Exorbitant registration fees and some tough conditions set by the Bangladesh Cricket Board have drastically reduced interest in third division qualifying league, the lowest ranked domestic competition. The BCB asked Cricket Committee of Dhaka Metropolis to fix Tk 5 lakh as entry fee for the competition, five times higher than that of previous season, leaving many aspirants to shelve their desire.
As a consequence, only two teams registered for the 2014-15 season within the schedule, which ended on April 30.
Due to the lack of interest, the CCDM has to cancel this season’s third division qualifying league and the two entrants – the Dhaka Cricket Academy and the Eximo Cricketers – were given promotion to the third division league without making to play.
CCDM member secretary Rakib Haider said that they had just executed the decision made by BCB.
‘We did not increase the fee. We were asked to fix this amount for this season and had no other option but to follow it,’ said Rakib.
‘As it stands there will be no third division qualifying this season and the two registered teams will advance to next year’s third division cricket league,’ said Rakib.
During the previous season, 14 teams took part in the competition regarded to provide the first taste of competitive cricket to the aspirant cricketers coming from different backgrounds.
The commercially-run local cricket academies were hit hard by the decision as the competition was the only platform for their pupils to taste themselves at the competitive level.
Unlike the previous seasons, the BCB also set few conditions, which includes participating teams must not be named after any commercial organsiation, they must have a constitution, must be registered by relevant government authorities and owns a permanent address.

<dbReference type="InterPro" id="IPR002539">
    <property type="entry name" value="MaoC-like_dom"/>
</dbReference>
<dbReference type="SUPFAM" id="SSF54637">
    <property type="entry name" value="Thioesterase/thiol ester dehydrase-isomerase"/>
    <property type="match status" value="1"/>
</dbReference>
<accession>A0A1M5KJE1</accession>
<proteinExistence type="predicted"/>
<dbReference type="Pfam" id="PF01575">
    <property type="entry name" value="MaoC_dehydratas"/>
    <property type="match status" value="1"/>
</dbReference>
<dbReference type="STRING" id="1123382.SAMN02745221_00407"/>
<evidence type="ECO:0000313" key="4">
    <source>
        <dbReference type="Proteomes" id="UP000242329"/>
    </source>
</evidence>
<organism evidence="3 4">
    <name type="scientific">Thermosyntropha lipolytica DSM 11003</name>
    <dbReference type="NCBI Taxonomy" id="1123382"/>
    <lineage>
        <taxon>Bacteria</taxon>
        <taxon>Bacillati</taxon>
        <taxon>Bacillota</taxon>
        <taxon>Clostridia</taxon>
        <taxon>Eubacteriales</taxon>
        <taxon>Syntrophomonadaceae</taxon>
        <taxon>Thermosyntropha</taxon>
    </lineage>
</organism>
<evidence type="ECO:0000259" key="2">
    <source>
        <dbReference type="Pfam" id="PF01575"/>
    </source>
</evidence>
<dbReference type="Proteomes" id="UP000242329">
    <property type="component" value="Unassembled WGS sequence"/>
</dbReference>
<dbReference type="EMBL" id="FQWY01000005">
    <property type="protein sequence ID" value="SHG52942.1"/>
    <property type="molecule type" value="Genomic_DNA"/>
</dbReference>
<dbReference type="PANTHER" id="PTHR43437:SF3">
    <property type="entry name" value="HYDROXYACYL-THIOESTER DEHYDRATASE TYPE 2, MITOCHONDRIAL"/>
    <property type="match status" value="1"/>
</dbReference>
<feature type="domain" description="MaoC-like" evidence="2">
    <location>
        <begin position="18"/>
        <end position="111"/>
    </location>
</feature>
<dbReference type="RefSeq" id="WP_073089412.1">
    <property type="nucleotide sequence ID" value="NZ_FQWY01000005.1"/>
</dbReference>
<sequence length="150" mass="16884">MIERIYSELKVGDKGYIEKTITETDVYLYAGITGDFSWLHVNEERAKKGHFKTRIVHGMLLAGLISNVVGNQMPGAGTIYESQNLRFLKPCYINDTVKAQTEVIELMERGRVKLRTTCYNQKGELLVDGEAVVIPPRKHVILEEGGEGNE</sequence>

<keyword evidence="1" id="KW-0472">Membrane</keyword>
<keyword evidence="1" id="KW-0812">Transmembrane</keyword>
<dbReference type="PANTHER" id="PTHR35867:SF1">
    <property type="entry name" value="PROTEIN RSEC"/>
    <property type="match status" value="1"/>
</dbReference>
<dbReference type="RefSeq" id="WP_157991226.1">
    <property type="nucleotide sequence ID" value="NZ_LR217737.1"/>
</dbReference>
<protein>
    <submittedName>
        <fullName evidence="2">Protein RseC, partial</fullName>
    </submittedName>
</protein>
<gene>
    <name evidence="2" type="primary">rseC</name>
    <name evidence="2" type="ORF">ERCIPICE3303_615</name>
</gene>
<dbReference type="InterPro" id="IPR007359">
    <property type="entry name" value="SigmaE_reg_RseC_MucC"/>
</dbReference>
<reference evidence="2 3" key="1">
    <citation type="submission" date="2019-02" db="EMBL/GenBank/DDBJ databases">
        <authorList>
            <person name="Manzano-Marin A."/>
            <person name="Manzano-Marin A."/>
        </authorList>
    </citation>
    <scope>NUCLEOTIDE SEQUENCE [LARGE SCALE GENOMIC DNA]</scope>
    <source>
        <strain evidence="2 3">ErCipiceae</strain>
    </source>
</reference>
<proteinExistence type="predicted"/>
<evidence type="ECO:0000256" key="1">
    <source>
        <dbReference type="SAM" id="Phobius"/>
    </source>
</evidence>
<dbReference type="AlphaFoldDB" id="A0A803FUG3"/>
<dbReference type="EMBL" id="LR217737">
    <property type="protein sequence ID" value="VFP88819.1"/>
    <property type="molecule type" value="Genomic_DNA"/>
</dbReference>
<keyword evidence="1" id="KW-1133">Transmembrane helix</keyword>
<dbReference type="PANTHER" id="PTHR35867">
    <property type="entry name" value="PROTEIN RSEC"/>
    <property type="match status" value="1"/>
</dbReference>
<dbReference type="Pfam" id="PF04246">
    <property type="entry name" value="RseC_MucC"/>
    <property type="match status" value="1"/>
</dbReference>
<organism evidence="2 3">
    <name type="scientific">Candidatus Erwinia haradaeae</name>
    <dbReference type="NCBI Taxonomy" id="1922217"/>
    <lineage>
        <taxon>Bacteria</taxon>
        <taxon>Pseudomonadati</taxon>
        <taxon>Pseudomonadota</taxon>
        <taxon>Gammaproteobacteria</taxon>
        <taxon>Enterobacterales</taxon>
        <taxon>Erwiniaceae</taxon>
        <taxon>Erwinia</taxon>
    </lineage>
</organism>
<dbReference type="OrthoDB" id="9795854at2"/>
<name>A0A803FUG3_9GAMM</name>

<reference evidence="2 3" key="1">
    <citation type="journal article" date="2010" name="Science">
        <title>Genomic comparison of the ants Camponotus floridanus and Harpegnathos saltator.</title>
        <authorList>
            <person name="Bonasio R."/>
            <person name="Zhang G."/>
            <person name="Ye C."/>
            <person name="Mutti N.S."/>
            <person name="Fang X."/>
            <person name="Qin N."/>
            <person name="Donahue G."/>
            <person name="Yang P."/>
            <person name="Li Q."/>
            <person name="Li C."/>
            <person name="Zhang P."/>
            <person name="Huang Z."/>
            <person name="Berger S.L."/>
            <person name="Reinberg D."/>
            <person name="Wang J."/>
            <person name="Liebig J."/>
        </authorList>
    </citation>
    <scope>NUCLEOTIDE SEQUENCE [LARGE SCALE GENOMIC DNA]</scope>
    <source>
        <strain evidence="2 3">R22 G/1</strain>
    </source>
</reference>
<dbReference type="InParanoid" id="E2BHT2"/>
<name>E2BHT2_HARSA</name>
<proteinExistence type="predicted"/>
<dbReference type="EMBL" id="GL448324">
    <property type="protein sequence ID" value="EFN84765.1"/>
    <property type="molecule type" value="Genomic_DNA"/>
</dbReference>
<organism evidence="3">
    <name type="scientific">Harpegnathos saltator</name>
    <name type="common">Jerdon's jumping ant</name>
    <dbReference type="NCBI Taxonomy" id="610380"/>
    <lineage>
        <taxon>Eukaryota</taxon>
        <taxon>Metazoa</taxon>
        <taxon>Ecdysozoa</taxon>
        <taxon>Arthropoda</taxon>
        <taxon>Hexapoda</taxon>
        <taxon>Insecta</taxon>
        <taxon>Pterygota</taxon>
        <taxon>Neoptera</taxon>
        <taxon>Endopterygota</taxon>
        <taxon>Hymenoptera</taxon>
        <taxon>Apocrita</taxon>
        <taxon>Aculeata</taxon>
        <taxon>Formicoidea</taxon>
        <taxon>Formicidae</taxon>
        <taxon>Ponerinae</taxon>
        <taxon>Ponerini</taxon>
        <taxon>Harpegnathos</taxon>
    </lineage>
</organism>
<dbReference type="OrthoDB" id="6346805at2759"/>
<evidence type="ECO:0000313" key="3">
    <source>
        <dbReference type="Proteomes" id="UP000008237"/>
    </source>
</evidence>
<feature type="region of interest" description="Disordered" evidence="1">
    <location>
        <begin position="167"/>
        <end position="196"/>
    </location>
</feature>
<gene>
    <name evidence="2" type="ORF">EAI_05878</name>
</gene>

Coaches of several Dhaka based cricket academies regretted the move and believed that it would only hamper the growth of country’s cricket and put their own survival at stake as well.
When the BCB provides incentives for top-level clubs, the reason to demand so much money from an entry-level team is unclear to many coaches at the grass-root level.
Yousuf Kabir, coach of Altaf Cricket Foundation, took a swipe at BCB stating that it was clearly an act to destroy the cricket at grass-root level.
‘How can we pay this amount?’ asked Kabir. It is not clear to us why BCB need so much money from the teams. But one thing is clear it will surely bring the downfall of our country’s cricket,’ said Kabir.
‘Every year several cricketers from my academy took part in the tournament but now with the present scenario it all looks to be far from reality,’ he said.
Confident Cricket Academy coach Nehaluddin pointed out that in the long run it will have an impact on running the cricket academies.
‘If my players cannot play in these kinds of competitions how can they keep their motivations,’ said Nehal.
‘Eventually they will end up leaving the sport without properly trying their luck at any form of competition,’ he said.
-With New Age input